From Pacific Institute President Peter Gleick’s National
Geographic Science Blog:
In the past few weeks, I have had been asked the same question by
reporters, friends, strangers, and even a colleague who posts
regularly on this very ScienceBlogs site (the prolific and
thoughtful Greg Laden): why, if the California drought is so bad,
has the response been so tepid?
This time of year, May Vu’s farm in Sanger should be carpeted
with blooming flowers and a bounty of vegetables. But a failing
irrigation pump and a nearly empty well have dried up Vu’s farm
and with it, her source of income.
From the Los Angeles Times, in the Capitol Journal column by
So let me get this straight: The state government is telling us
we can’t hose down the driveway and should feel guilty about
watering the lawn. But it’s OK for somebody to pump all the
groundwater he wants?
Talk about mixed messages: While Gov. Jerry Brown is warning that
California faces its worst drought since record-keeping began and
regulators have approved fines of up to $500 for wasting water,
some Southern California cities are continuing to issue warnings
and citations to residents who let their lawns go brown.
The coastal region was cited along with the northeast corner of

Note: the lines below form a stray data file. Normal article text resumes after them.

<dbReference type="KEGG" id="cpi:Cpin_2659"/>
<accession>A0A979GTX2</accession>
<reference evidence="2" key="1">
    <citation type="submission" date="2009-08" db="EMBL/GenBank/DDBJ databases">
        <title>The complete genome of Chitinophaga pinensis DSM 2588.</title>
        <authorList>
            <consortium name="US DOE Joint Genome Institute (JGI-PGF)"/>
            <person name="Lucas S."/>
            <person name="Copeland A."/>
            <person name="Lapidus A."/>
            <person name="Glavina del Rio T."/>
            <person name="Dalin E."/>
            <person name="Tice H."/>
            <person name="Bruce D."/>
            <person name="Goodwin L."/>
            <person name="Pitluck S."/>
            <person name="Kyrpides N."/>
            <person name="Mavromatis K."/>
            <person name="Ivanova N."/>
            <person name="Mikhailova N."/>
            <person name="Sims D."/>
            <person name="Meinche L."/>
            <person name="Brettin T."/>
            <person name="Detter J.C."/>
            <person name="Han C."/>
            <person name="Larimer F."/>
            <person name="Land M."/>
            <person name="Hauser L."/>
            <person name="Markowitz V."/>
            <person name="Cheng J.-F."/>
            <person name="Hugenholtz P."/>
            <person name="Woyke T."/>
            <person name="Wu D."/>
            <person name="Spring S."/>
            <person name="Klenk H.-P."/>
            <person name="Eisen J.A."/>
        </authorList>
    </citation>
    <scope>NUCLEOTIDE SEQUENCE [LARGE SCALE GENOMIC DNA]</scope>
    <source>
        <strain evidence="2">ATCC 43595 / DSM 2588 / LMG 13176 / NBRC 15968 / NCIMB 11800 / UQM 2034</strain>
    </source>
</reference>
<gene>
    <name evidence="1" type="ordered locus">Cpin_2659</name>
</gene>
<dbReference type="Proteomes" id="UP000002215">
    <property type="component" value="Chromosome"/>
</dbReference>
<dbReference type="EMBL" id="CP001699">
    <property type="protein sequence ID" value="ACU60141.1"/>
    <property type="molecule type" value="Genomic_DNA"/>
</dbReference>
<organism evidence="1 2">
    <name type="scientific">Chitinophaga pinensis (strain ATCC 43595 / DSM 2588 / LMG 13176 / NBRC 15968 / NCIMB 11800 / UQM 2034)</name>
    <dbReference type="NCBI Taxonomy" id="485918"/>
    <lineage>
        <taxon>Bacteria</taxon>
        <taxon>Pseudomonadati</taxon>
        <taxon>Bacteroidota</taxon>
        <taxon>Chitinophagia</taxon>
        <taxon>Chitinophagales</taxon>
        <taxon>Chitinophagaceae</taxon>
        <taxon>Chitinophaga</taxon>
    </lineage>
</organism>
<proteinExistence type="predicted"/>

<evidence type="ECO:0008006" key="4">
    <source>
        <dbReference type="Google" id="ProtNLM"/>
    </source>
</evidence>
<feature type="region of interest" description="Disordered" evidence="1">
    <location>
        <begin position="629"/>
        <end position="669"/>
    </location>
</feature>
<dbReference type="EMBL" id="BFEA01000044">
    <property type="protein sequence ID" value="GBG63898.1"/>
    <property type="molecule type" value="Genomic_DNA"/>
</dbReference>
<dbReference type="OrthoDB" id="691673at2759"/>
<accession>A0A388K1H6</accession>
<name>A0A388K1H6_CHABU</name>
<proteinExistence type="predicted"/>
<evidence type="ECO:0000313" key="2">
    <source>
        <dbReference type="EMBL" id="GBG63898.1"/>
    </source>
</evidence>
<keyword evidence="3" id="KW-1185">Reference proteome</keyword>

the state in a study released Tuesday as areas that saw
significant increases in water use, even as Gov. Jerry Brown
called for Californians to cut use by 20 percent.
north-south water rivalry revved up Wednesday, a day after a
state survey showed that while most of the drought-ravaged state
modestly reduced its water consumption, coastal Southern
California is headed in the wrong direction.
California farmers are taking a huge economic hit as the
drought’s impact deepens, with crop and livestock losses
estimated at $1 billion this year alone, and an additional
out-of-pocket cost of some $454 million to pump groundwater to
partially replace surface supplies, according to a new study.
Researchers at Climate Central have put together a handy tool
which lets you see just how bad summers will get by 2100, if
global warming predictions are accurate and nothing is done to
stop the upward trend.
Back in February, pop superstar Lady Gaga got permission to fill
the pool at Hearst Castle for a music video shoot. Among the
conditions of the deal was her participation in a public service
announcement promoting water conservation, which earned her a
letter of thanks from Gov. Jerry Brown.
From the U.S. Environmental Protection Agency’s “It’s Our
Environment” blog, in a post by André Villaseñor:
Recently, I thought about water quite a bit while my daughters
and I were camping in Joshua Tree National Park. To survive three
days in the desert, we brought 15 gallons of water. We were able
to thrive on less than 12 gallons, including drinking, cooking,
California’s agricultural industry is facing $1 billion in lost
revenue this year from the state’s worst drought in decades and
could pay about $500 million for additional groundwater pumping,
a new study said.
University of California researchers now expect California’s
drought to cost the state’s agricultural industry $2.2 billion in
crop losses and higher costs and wipe out 17,000 seasonal and
part-time farm-related jobs.